The Fifth Amendment: The Bill of Rights

The Fifth Amendment to the Bill of Rights says a lot of things, but they are all things that pertain to the rights of citizens if they are facing or involved in a trial in a court of law. Protecting the basic natural human rights of citizens in court was an important concern to the Founding Fathers, as these rights were usually not respected in England at that time. This is what the Fifth Amendment has to say.

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The fifth amendment in the Bill of Rights has a lot to say about one’s legal rights in a court of law, and about being subjected to a trial in a court of law, in general. The Founding Fathers were particularly concerned about protecting the legal rights of individual people because these had so often not been protected in the past when the colonies were under the jurisdiction of the crown of England. While not ruling out tough legal sanctions for those found guilty, the Founding Fathers wanted to make sure everyone accused of a crime was afforded every opportunity to prove their innocence before any action was taken against them. Thus, the fifth amendment was born.

The Fifth Amendment

No person shall be held to answer for a capital, or otherwise infamous crime, unless on a presentment or indictment of a Grand Jury, except in cases arising in the land or naval forces, or in the Militia, when in actual service in time of War or public danger; nor shall any person be subject for the same offence to be twice put in jeopardy of life or limb; nor shall be compelled in any criminal case to be a witness against himself, nor be deprived of life, liberty, or property, without due process of law, nor shall private property be taken for public use, without just compensation.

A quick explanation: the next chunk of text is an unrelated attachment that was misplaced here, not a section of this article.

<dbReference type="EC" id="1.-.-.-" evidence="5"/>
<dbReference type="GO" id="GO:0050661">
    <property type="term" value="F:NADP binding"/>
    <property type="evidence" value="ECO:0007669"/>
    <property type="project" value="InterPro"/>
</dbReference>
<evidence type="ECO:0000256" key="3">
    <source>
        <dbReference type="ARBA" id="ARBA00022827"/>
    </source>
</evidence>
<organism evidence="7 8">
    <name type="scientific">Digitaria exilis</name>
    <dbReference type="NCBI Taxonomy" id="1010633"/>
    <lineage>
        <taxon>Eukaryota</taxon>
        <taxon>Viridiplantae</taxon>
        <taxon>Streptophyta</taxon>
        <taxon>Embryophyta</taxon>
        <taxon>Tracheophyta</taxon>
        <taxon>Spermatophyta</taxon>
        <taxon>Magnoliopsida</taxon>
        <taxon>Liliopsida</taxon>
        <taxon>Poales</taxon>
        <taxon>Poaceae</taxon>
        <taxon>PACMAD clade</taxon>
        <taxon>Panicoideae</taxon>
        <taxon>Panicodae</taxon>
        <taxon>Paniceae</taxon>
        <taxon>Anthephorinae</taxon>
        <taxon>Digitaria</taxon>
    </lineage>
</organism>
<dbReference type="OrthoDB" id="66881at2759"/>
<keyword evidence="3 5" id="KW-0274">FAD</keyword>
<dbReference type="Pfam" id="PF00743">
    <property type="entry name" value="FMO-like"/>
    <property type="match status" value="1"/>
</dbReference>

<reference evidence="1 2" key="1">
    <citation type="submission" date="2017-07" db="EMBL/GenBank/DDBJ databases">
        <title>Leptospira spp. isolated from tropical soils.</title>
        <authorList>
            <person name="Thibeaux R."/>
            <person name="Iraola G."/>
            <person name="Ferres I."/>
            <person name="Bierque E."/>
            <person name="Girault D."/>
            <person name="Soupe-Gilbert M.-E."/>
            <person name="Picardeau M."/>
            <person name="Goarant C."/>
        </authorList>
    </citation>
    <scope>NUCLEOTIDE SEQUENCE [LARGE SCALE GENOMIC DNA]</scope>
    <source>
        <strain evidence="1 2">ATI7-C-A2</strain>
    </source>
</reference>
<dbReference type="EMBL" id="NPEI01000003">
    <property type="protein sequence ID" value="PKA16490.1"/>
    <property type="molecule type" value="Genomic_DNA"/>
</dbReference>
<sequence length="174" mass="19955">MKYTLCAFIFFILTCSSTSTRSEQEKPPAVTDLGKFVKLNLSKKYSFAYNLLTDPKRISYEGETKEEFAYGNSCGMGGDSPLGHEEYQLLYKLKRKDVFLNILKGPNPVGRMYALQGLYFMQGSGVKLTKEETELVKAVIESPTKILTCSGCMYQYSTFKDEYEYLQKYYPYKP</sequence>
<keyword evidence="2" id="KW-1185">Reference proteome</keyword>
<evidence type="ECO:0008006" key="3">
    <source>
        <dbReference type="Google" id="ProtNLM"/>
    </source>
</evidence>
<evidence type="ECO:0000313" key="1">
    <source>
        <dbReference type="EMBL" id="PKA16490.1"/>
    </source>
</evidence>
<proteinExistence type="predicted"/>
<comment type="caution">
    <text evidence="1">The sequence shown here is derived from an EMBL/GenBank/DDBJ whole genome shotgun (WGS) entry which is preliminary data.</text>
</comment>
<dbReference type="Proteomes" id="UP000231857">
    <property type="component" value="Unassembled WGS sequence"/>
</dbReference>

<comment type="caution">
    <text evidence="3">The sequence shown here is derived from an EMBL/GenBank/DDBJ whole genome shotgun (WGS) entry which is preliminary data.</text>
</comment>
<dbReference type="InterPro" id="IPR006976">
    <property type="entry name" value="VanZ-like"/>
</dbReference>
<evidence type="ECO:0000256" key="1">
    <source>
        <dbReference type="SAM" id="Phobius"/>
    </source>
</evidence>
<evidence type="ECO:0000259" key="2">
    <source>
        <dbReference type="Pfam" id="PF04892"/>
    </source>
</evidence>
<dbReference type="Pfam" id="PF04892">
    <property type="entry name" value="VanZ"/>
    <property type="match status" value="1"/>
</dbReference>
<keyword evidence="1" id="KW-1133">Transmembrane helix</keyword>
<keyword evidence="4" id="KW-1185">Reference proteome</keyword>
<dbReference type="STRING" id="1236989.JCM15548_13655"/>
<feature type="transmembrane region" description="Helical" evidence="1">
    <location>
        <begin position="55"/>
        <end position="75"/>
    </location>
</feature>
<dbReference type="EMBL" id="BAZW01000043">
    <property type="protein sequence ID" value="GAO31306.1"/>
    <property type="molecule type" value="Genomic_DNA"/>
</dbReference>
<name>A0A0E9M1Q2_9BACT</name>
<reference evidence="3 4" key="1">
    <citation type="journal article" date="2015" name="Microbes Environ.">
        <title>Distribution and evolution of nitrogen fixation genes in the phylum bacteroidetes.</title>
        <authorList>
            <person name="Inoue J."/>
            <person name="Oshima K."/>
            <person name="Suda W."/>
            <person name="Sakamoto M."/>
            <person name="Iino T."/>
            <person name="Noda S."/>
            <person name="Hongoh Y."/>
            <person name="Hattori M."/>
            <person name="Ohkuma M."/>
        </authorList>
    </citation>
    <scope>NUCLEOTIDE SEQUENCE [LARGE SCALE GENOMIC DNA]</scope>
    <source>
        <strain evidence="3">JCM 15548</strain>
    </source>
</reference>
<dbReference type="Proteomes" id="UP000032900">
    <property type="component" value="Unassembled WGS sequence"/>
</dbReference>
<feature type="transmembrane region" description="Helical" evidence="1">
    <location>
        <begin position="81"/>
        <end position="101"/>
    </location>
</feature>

What Does it Mean?

If you are being accused of a particularly terrible crime, one that might cost you life, limb, liberty, or property of a significant amount if you are convicted, you may not go to trial for that crime without the benefit of a Grand Jury first determining that there is enough evidence to bring you to trial. This prevents frivolous prosecutions and even prosecutions for revenge against someone who the prosecutor does not like for a personal reason. The Grand Jury is impartial and makes the decision on whether or not you go to trial on their own, without outside input.

The only exception to this is if the crime is committed by a person in the military or a local militia during times of war or great civil peril to the country. In these cases, military courts will handle the matter. In times of peace, military and militia members are still afforded the benefit of a Grand Jury, like anyone else.

You can’t be tried twice for the same crime. This means you can’t be found innocent and freed, only to be brought back later and tried for the same crime again, even if there is new evidence against you. Hung juries and appeals are exempt from this rule.

You can’t be made to testify against yourself. This is your right against self-incrimination. When someone “pleads the Fifth” in a trial, they are invoking this Constitutional right against self-incrimination.

If you do go to trial, your trial must be conducted strictly according to the law. If there are things about the trial that are found to be outside the scope of the law, the trial can be invalidated, and a new one ordered.

Finally, your private property cannot be taken by the government to use for government projects without the government properly financially compensating you for that property. This is the Eminent Domain law.

All of the rights ascribed to people who are facing a trial in a court of law in this amendment are things that people were not afforded in England at that time. The Founding Fathers really wanted to make sure that basic human rights were defended.